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Pompeii II.4.7a. Street shrine.

Excavated 1912, 1933, bombed in 1943, fully excavated 1951-2.

 

Pompeii II.4.7a. May 2010. Looking east to II.4.7a along the north side of II.4 from II.4.7, showing remains of stucco.
According to Parslow, in the previously unexcavated area between the baths and the compital shrine, Maiuri made a discovery c.1933-34.
Painted on the rough white stucco, beginning 12ft (3.70m) west of the shrine, were electoral recommendations.
These were CIL IV 7575 – 7583 and 7990. They were found in an excellent state but have since faded.
See Rivista di Studi Pompeiani, Vol II, 1988: Parslow, C: Documents illustrating the excavations of the Praedia of Julia Felix (p.45)

Pompeii II.4.7a. May 2010. Looking east to II.4.7a along the north side of II.4 from II.4.7, showing remains of stucco.

According to Parslow, in the previously unexcavated area between the baths and the compital shrine, Maiuri made a discovery c.1933-34.

Painted on the rough white stucco, beginning 12ft (3.70m) west of the shrine, were electoral recommendations.

These were CIL IV 7575 – 7583 and 7990. They were found in an excellent state but have since faded.

See Rivista di Studi Pompeiani, Vol II, 1988: Parslow, C: Documents illustrating the excavations of the Praedia of Julia Felix (p.45)

 

According to Epigraphik-Datenbank Clauss/Slaby (See www.manfredclauss.de), these read –

 

C(aium) C(alventium) S(ittium) M(agnum)

II(virum) i(ure) d(icundo) d(ignum) r(ei) p(ublicae)       [CIL IV 7575]

 

M(arcum) Epidium

Sabinum

IIvir(um) d(ignum) r(ei) p(ublicae)

ordo sanctiss(imus)

facit / Val()                     [CIL IV 7576]

 

Q(uintum) Postumium Modestum

[3]vene[                         [CIL IV 7577]

 

Capellam

/

d(uum)v(irum) i(ure) d(icundo) o(ro) v(os) f(aciatis)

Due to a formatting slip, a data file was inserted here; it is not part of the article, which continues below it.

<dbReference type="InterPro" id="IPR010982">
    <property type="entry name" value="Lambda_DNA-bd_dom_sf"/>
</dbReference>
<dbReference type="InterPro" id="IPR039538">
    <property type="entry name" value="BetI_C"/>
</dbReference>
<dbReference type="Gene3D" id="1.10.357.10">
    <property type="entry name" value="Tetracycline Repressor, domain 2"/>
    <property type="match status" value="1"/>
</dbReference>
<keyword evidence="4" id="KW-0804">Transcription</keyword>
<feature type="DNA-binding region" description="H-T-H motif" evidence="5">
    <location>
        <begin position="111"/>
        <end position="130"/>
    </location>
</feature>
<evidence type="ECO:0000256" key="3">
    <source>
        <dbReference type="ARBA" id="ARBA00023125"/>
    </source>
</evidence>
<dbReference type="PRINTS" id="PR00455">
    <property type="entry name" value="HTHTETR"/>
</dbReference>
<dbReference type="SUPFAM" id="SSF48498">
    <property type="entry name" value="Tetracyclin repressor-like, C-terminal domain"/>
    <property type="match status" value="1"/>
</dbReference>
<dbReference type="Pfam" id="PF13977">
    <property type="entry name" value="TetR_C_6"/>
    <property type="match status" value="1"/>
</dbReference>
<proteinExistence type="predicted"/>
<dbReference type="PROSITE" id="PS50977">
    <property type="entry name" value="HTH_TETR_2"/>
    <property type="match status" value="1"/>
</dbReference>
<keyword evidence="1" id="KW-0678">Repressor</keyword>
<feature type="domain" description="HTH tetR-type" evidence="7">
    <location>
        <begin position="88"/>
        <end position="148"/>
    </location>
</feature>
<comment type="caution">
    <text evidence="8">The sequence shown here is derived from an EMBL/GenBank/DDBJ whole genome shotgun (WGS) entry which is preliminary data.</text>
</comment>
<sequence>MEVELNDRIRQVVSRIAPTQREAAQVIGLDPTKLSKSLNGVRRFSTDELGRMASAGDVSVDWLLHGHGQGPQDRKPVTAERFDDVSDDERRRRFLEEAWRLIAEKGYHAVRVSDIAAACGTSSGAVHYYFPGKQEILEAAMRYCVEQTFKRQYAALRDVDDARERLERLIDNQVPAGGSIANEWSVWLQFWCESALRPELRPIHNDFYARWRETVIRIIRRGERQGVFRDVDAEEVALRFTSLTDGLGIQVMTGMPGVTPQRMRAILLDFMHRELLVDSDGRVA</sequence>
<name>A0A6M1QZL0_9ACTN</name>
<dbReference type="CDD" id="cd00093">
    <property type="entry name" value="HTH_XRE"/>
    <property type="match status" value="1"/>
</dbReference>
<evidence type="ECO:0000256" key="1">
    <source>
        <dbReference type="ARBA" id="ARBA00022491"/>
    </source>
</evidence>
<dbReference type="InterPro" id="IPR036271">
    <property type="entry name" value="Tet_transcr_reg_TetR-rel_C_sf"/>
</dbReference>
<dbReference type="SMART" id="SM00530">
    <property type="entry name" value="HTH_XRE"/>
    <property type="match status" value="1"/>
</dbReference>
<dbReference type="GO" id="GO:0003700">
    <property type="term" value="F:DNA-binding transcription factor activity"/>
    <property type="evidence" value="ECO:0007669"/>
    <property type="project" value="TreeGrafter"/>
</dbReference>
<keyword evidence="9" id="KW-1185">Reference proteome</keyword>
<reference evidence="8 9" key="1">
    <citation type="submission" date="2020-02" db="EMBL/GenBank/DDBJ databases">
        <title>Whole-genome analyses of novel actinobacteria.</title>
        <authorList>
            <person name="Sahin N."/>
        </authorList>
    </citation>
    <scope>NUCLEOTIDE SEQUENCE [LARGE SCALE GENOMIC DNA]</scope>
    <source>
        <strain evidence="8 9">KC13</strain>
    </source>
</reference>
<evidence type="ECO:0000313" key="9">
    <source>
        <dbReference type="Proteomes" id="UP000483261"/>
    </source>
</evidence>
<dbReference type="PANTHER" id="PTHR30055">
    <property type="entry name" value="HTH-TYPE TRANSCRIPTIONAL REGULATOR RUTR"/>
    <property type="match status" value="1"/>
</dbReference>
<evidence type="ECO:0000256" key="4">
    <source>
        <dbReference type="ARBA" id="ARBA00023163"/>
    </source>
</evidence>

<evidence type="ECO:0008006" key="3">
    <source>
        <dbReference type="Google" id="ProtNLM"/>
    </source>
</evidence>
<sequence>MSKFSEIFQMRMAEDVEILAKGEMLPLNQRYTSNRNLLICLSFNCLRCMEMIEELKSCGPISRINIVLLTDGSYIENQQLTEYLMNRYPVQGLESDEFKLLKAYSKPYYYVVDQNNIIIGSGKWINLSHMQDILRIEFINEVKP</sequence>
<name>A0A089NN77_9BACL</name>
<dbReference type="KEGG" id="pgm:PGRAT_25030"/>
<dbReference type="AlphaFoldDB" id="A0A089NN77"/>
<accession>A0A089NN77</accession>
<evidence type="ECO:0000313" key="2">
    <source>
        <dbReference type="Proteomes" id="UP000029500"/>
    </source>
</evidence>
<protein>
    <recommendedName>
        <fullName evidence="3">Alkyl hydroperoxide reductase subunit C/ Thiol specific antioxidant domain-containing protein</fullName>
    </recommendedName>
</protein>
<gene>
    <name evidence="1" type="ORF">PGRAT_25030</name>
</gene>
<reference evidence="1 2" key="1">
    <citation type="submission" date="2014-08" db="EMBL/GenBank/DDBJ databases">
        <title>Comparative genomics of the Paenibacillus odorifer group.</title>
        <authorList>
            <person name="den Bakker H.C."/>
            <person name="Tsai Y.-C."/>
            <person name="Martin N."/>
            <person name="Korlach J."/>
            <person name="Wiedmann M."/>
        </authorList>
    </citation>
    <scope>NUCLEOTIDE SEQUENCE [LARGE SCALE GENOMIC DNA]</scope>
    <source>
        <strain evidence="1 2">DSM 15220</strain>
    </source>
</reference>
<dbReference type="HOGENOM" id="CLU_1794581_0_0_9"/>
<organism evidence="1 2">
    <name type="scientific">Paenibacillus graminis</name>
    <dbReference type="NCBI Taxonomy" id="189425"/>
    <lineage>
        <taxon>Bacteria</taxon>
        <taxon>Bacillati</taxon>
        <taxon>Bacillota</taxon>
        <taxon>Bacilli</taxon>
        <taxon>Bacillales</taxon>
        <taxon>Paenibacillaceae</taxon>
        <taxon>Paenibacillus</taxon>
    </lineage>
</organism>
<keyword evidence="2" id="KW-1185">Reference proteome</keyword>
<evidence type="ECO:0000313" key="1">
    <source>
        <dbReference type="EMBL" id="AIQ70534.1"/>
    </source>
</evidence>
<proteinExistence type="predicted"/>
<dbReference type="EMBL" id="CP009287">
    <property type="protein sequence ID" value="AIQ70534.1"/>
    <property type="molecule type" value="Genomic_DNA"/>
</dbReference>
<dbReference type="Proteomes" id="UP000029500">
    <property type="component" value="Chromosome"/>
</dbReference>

Proc(ule) dorm(is)       [CIL IV 7578]


M(arcum) Epidium Sabinum

IIvir(um) i(ure) d(icundo) o(ro v(os) f(aciatis) dignissimum iuvene[m]

sanctus ordo facit Clementi sancto iudici fel(iciter)       [CIL IV 7579]

 

Q(uintum) Postumium

rog(at)

Modestum quinq(uennalem)       [CIL IV 7580]

 

Casellium

aed(ilem) iuramus fac(turos)

roga(mus)       [CIL IV 7581]

 

Capellam

IIvir(um) [         [CIL IV 7582]

 

L(ucium) Ceiu[m Secundum]

[                         [CIL IV 7583]

 

Cn(aeo) Alleio Maio

principi munerarior[um]

feliciter             [CIL IV 7990]

 

Excellent photos of some of the graffiti can be seen in –

See Varone, A. and Stefani, G., 2009. Titulorum Pictorum Pompeianorum, Rome: L’erma di Bretschneider, (p.214-220)

 

Pompeii II.4.7a. May 2010. Street shrine on north-east corner of II.4.
Looking east along Via dell’Abbondanza towards the junction with Vicolo dell’Anfiteatro. According to Garcia y Garcia, two bombs fell on the north-east corner of this insula on 19th September 1943. This damaged the perimeter wall on the Via dell’Abbondanza and the niche, which was then restored. See Garcia y Garcia, L., 2006. Danni di guerra a Pompei. Rome: L’Erma di Bretschneider. (p.45-6)

Pompeii II.4.7a. May 2010. Street shrine on north-east corner of II.4.

Looking east along Via dell’Abbondanza towards the junction with Vicolo dell’Anfiteatro.

According to Garcia y Garcia, two bombs fell on the north-east corner of this insula on 19th September 1943.

This damaged the perimeter wall on the Via dell’Abbondanza and the niche, which was then restored.

See Garcia y Garcia, L., 2006. Danni di guerra a Pompei. Rome: L’Erma di Bretschneider. (p.45-6).

 

Pompeii II.4.7a. June 2012. Looking south along Vicolo dell’ Anfiteatro, and street shrine on north-east corner of II.4, on right. Photo courtesy of Michael Binns.

Pompeii II.4.7a. June 2012.

Looking south along Vicolo dell’ Anfiteatro, with street shrine on north-east corner of II.4, on right. Photo courtesy of Michael Binns.